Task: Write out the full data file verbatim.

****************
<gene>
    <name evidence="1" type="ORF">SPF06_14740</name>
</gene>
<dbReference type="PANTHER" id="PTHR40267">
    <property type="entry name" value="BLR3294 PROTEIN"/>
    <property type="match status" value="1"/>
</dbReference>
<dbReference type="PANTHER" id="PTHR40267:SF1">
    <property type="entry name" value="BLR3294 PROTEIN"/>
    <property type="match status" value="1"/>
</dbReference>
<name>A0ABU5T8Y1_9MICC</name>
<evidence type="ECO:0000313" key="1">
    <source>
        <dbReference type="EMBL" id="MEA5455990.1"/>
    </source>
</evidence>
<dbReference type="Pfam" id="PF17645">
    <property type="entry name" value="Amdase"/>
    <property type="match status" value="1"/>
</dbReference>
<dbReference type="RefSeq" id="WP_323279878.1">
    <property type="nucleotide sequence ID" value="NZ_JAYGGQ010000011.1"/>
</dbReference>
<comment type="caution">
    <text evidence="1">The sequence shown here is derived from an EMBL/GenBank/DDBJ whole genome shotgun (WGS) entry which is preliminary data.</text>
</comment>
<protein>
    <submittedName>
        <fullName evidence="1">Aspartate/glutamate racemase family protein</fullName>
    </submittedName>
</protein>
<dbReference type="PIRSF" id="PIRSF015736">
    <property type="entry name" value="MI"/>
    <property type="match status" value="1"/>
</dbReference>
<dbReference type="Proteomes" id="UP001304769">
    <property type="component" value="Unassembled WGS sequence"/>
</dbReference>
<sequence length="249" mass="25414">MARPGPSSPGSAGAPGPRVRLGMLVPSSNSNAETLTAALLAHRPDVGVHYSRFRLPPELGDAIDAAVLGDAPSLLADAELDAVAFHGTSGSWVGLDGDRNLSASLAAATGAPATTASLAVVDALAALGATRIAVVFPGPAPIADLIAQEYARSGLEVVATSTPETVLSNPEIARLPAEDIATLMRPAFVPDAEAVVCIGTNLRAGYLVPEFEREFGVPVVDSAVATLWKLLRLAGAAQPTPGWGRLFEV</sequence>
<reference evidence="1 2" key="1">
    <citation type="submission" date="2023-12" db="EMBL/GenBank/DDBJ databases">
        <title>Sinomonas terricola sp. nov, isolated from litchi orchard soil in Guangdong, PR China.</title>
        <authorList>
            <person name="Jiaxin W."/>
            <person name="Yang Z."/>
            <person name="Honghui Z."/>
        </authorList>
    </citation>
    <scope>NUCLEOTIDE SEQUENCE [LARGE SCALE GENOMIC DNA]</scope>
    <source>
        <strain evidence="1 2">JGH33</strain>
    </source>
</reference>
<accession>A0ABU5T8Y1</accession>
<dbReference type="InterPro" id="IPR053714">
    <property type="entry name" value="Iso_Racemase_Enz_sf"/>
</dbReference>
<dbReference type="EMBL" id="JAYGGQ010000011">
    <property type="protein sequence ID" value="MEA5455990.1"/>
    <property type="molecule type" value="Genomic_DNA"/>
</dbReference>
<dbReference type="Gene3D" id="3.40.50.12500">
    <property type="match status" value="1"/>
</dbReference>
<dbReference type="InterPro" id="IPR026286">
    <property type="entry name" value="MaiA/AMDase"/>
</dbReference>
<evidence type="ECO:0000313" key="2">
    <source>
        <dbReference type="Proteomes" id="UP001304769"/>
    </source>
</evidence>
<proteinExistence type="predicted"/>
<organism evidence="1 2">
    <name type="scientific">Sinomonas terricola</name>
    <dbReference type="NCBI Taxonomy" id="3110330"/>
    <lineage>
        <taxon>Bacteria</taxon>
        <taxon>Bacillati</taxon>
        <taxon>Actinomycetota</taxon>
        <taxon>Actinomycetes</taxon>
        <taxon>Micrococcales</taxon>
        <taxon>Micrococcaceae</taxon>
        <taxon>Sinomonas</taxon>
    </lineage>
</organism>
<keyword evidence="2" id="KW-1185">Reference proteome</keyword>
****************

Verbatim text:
<gene>
    <name evidence="1" type="ORF">SPF06_14740</name>
</gene>
<dbReference type="PANTHER" id="PTHR40267">
    <property type="entry name" value="BLR3294 PROTEIN"/>
    <property type="match status" value="1"/>
</dbReference>
<dbReference type="PANTHER" id="PTHR40267:SF1">
    <property type="entry name" value="BLR3294 PROTEIN"/>
    <property type="match status" value="1"/>
</dbReference>
<name>A0ABU5T8Y1_9MICC</name>
<evidence type="ECO:0000313" key="1">
    <source>
        <dbReference type="EMBL" id="MEA5455990.1"/>
    </source>
</evidence>
<dbReference type="Pfam" id="PF17645">
    <property type="entry name" value="Amdase"/>
    <property type="match status" value="1"/>
</dbReference>
<dbReference type="RefSeq" id="WP_323279878.1">
    <property type="nucleotide sequence ID" value="NZ_JAYGGQ010000011.1"/>
</dbReference>
<comment type="caution">
    <text evidence="1">The sequence shown here is derived from an EMBL/GenBank/DDBJ whole genome shotgun (WGS) entry which is preliminary data.</text>
</comment>
<protein>
    <submittedName>
        <fullName evidence="1">Aspartate/glutamate racemase family protein</fullName>
    </submittedName>
</protein>
<dbReference type="PIRSF" id="PIRSF015736">
    <property type="entry name" value="MI"/>
    <property type="match status" value="1"/>
</dbReference>
<dbReference type="Proteomes" id="UP001304769">
    <property type="component" value="Unassembled WGS sequence"/>
</dbReference>
<sequence length="249" mass="25414">MARPGPSSPGSAGAPGPRVRLGMLVPSSNSNAETLTAALLAHRPDVGVHYSRFRLPPELGDAIDAAVLGDAPSLLADAELDAVAFHGTSGSWVGLDGDRNLSASLAAATGAPATTASLAVVDALAALGATRIAVVFPGPAPIADLIAQEYARSGLEVVATSTPETVLSNPEIARLPAEDIATLMRPAFVPDAEAVVCIGTNLRAGYLVPEFEREFGVPVVDSAVATLWKLLRLAGAAQPTPGWGRLFEV</sequence>
<reference evidence="1 2" key="1">
    <citation type="submission" date="2023-12" db="EMBL/GenBank/DDBJ databases">
        <title>Sinomonas terricola sp. nov, isolated from litchi orchard soil in Guangdong, PR China.</title>
        <authorList>
            <person name="Jiaxin W."/>
            <person name="Yang Z."/>
            <person name="Honghui Z."/>
        </authorList>
    </citation>
    <scope>NUCLEOTIDE SEQUENCE [LARGE SCALE GENOMIC DNA]</scope>
    <source>
        <strain evidence="1 2">JGH33</strain>
    </source>
</reference>
<accession>A0ABU5T8Y1</accession>
<dbReference type="InterPro" id="IPR053714">
    <property type="entry name" value="Iso_Racemase_Enz_sf"/>
</dbReference>
<dbReference type="EMBL" id="JAYGGQ010000011">
    <property type="protein sequence ID" value="MEA5455990.1"/>
    <property type="molecule type" value="Genomic_DNA"/>
</dbReference>
<dbReference type="Gene3D" id="3.40.50.12500">
    <property type="match status" value="1"/>
</dbReference>
<dbReference type="InterPro" id="IPR026286">
    <property type="entry name" value="MaiA/AMDase"/>
</dbReference>
<evidence type="ECO:0000313" key="2">
    <source>
        <dbReference type="Proteomes" id="UP001304769"/>
    </source>
</evidence>
<proteinExistence type="predicted"/>
<organism evidence="1 2">
    <name type="scientific">Sinomonas terricola</name>
    <dbReference type="NCBI Taxonomy" id="3110330"/>
    <lineage>
        <taxon>Bacteria</taxon>
        <taxon>Bacillati</taxon>
        <taxon>Actinomycetota</taxon>
        <taxon>Actinomycetes</taxon>
        <taxon>Micrococcales</taxon>
        <taxon>Micrococcaceae</taxon>
        <taxon>Sinomonas</taxon>
    </lineage>
</organism>
<keyword evidence="2" id="KW-1185">Reference proteome</keyword>